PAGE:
"We'll see how the coaches feel and see if they have the confidence in me to play," Scott said. "I'm 100% ready. They know that. It just depends on the situation I'd be put in.
"(I'm) very excited (about the possibility of playing). I've been waiting for my opportunity the whole season. Just have to make sure I make the best of it like I did in the preseason."
Scott has made plays in the preseason and in practice, but regular season is played at warp speed compared to those settings. Scott has to prove he can produce in that pressurized environment.
"What you see you feel good about," Gilbride said. "I think you see a guy that has some potential. It's just any time until a guy's done it you're always a little bit hesitant with the game, the game speed. It's hard to simulate it in practices. You try like crazy to do that. I think we do as good a job as anybody at trying to get to that game speed, but it's still not the same. No matter what you do it's different. The complexity of the looks and the sophistication of the disguises are all just much more challenging in a game than they are in practice. You just can't get a look squad to give you that. It's never going to happen."
Though it's good to have the depth that Jacobs, Ware and Scott provide, the best scenario for the Giants is if Bradshaw plays. He is, after all, 20th in the NFL with 650 yards from scrimmage.
Bradshaw has played with similar injuries in the past. In 2009, he seldom practiced because of stress fractures of the fifth metatarsal – located on the outside of the foot – of both feet, as well as a bone spur in his ankle, all of which required surgery following the season. But he missed only one game and rushed for 778 yards.
"It was difficult," Jacobs said. "He did the best he could do and showed toughness. He did anything he could possibly do to be effective."
Because of that, Jacobs isn't counting his friend out for the game Sunday in New England.
"It wouldn't surprise me and as far as I know, it is not out the question," Jacobs said. "I just know he is down right now and that is it. I just hope everything heals up good and he gets back out here."
He's not alone.
*Bradshaw was one of four players to miss practice today. The others were wide receiver Hakeem Nicks (hamstring), center David Baas (knee) and tackle Stacy Andrews (back).
Nicks, the Giants' leading receiver with 38 catches, was asked if he thinks he'll face the Patriots.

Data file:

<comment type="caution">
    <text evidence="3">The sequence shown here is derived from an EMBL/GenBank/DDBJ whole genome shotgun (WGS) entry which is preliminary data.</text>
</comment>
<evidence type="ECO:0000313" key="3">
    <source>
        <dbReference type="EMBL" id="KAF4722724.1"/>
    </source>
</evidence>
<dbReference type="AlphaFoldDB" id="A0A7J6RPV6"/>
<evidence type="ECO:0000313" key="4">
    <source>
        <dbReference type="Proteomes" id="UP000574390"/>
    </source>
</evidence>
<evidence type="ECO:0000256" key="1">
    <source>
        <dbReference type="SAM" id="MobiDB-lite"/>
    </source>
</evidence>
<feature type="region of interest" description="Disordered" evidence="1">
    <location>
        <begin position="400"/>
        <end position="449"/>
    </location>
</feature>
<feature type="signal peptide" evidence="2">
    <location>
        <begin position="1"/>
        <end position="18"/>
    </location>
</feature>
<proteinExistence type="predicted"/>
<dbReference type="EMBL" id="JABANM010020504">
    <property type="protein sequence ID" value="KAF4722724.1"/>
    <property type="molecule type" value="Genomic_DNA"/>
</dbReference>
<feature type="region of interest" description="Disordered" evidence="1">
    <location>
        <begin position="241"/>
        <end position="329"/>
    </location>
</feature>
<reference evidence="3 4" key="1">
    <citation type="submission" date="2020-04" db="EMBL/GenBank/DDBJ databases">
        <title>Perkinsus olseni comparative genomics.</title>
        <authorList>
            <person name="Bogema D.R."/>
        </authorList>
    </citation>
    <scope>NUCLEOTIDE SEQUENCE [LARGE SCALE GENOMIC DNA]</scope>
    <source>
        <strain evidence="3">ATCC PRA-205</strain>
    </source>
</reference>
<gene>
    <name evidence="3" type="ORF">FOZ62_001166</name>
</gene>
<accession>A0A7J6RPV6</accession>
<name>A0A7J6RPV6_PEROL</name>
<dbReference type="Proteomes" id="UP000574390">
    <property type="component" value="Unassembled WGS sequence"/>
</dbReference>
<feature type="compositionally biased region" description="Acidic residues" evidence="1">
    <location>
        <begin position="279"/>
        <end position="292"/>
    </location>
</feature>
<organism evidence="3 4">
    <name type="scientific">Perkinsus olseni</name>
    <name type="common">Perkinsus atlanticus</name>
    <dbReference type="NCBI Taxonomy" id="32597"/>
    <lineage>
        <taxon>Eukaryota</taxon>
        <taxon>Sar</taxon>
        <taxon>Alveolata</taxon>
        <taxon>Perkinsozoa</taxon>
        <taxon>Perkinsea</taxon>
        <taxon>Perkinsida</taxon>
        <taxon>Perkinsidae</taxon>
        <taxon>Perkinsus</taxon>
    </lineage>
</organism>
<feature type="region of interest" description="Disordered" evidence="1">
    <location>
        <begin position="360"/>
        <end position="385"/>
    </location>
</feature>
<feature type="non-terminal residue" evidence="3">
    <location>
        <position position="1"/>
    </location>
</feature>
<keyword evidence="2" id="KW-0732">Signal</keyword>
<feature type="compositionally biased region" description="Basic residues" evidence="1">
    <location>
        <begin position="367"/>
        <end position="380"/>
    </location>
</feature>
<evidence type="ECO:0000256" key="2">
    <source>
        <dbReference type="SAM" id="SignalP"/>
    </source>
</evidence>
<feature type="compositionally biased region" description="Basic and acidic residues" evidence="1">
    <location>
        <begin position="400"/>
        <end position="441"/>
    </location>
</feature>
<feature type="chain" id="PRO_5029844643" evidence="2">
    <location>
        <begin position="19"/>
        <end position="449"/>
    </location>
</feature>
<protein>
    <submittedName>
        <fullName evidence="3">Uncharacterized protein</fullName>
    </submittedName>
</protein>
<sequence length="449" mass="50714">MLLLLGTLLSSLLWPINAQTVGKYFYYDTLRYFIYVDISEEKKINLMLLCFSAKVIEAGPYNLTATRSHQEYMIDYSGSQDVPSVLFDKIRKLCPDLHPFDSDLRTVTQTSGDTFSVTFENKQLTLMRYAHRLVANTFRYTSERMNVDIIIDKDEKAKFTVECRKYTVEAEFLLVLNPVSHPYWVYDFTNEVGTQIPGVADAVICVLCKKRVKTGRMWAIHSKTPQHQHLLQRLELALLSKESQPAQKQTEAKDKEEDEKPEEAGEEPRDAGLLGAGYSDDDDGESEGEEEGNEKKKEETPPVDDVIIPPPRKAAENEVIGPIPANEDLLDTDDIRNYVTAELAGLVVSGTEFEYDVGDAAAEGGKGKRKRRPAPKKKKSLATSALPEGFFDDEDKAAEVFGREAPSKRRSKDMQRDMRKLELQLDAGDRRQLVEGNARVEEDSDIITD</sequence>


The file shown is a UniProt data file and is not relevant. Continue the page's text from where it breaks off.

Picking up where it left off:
"As of right now, I don't know, he said. "You may ask me tomorrow and it may be something different. I'm hoping to wake up and the pain will be gone. I'm just taking it day-to-day.
"I like to bounce back pretty quickly from injuries. This is different; this is something that you have to be smart about. We have a long season ahead of us. If I have to sit out one week and come back the next, I would rather do that than being out for a while. I just have to be smart about the whole situation."
Nicks is confident if he does miss the game, it will be a one-time occurrence.
"I don't think it is anything crazy like it will be two, three or four weeks," Nicks said. "It is a matter of me not wanting it to be there so I have to be cautious about it and take care of it."
Five players were limited in practice, including defensive ends Osi Umenyiora (knee/shoulder) and Jason Pierre-Paul (neck), tight end Bear Pascoe (finger), fullback Henry Hynoski (neck) and cornerback Prince Amukamara (foot).
Linebacker Michael Boley (knee), defensive end Justin Tuck (groin) and wide receiver Mario Manningham (illness) practiced fully.
*The Giants and Patriots will meet for the first time in the regular season since the Giants defeated New England in Super Bowl XLII, 17-14. That game was played five weeks after the Giants narrowly lost, 38-35, to a Patriots team that completed a 16-0 regular season. New England has won the last four regular season games in the series - in 1996, 1999, 2003 and 2007 - and leads the series, 5-3. The 2003 game was the Giants' only previous regular season visit to Gillette Stadium, though they have played five preseason games there. The Giants' last regular season victory over the Patriots was by a 13-10 score on Dec. 30, 1990. In the teams' eight regular season games, the Giants have scored 143 points, the Patriots 142.